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Google now brings privacy controls to apps, no need to visit Google Account page
- Google announced more accessible privacy controls built into Search instead of making you access your Google Account page.
- The controls let you control the ads you see, review and delete your search history, and more.
- The new controls will also make their way to Google Maps and other Google products.
With all the criticisms Google continues to receive in regards to privacy, the company announced a new tool that offers privacy controls and makes it easier for you to understand what data Google collects.
Called Your Data, the feature shows up in Google Search instead of being buried in your Google Account page. From there, you can access your Ad Settings to control the ads you see, review and delete your search history, and even choose what information Google saves to your account.
Google director of product management in the Privacy and Data Protection Office Eric Miraglia told Wired said the idea is to start with Google Search and go from there.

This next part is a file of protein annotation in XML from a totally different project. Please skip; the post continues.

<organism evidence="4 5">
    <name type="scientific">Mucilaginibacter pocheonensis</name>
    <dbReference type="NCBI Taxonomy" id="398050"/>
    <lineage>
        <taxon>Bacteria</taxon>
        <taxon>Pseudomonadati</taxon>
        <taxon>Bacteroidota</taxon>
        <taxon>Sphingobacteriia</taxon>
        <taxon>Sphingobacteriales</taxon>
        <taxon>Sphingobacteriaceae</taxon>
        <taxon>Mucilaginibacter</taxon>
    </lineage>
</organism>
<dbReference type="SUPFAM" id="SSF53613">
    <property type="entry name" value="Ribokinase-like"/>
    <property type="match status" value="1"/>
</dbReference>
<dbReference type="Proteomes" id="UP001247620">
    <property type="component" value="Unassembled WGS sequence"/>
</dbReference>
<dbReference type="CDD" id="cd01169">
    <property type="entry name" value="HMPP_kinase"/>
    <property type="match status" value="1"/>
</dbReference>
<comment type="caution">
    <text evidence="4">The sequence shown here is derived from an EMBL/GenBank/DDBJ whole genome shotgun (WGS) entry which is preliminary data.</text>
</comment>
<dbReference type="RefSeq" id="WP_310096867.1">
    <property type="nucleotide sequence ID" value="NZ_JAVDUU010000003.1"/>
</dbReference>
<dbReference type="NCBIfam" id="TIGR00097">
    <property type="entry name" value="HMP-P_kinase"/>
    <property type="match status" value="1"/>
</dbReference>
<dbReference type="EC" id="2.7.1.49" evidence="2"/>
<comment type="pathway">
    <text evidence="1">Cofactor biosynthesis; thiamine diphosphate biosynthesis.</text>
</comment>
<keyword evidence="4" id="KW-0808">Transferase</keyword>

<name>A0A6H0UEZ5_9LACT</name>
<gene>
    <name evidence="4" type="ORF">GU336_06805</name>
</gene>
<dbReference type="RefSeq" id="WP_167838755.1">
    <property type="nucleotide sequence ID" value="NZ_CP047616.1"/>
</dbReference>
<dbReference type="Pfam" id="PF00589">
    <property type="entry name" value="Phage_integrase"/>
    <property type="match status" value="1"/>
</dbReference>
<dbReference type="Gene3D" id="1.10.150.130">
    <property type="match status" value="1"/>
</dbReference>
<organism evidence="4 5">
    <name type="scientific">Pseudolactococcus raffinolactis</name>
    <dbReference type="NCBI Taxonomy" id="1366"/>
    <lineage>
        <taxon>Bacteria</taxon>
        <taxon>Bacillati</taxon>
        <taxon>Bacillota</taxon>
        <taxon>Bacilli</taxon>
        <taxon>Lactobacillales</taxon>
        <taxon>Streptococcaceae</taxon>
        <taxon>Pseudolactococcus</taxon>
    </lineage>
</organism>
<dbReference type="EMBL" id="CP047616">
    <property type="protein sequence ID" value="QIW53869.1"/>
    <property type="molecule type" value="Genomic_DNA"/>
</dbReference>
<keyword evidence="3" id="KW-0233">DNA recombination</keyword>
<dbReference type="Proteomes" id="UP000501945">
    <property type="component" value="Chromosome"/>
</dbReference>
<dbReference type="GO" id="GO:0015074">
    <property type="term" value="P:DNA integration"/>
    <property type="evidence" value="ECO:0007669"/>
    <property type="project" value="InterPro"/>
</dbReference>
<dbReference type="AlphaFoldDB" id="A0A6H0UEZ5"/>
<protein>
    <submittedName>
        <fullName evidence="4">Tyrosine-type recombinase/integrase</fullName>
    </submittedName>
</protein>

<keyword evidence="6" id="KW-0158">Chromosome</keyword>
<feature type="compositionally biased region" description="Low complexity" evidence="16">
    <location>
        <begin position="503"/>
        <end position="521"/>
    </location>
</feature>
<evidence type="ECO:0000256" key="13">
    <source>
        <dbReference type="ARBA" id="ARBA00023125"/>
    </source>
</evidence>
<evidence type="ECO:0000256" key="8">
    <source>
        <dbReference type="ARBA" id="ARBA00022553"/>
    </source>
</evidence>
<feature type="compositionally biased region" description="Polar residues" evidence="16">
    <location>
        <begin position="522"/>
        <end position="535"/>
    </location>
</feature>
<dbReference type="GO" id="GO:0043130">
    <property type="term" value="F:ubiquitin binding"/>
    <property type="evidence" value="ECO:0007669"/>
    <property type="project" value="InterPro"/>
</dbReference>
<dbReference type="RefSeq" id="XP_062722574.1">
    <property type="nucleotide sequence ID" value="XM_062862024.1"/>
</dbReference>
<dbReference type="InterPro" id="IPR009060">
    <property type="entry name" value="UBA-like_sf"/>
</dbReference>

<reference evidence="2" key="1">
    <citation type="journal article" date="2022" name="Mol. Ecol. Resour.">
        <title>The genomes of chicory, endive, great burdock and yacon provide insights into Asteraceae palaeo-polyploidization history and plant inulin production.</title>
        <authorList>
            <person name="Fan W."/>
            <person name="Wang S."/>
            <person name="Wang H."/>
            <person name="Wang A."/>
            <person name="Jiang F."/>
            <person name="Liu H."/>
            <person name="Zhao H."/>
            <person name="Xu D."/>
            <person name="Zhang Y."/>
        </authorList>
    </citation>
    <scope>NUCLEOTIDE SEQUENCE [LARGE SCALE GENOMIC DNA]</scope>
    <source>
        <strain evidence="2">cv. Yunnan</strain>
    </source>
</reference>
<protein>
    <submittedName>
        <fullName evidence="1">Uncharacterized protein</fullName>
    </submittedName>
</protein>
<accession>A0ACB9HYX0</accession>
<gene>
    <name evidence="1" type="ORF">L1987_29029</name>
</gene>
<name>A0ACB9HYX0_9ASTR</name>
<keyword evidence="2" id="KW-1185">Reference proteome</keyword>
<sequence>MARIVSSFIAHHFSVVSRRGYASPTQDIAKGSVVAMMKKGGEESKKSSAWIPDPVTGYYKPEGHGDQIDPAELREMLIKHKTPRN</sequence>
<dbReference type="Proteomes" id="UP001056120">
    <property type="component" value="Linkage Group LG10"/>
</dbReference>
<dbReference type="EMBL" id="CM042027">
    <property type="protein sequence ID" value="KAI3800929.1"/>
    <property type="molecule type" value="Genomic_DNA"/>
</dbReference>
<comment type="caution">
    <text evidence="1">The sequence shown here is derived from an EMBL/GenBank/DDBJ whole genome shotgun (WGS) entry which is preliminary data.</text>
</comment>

“A lot of things with Google start with search; it’s a good test bed where we see a lot of our users,” said Miraglia. “Search is a tool that people depend on for a lot of things as they go through the day, so feeling in command of that is really important. We want this initiative to make the controls and resources a little more visceral and a little more actionable.”
According to Google, Your Data will be available in Google Search on desktop and mobile today. The feature will then make its way to the Google app for iOS and Android in the coming weeks, with Maps and other Google products getting the feature sometime in 2019.
These privacy controls arrive at a poignant time for big tech companies. Facebook was in hot water over the Cambridge Audio Analytica scandal and continues to receive heat over a recent security breach. Google recently had to shut down Google Plus because of a bug that exposed user data. Apple and Amazon hardware allegedly included Chinese spy chips that monitored the two companies as information passed through their networks.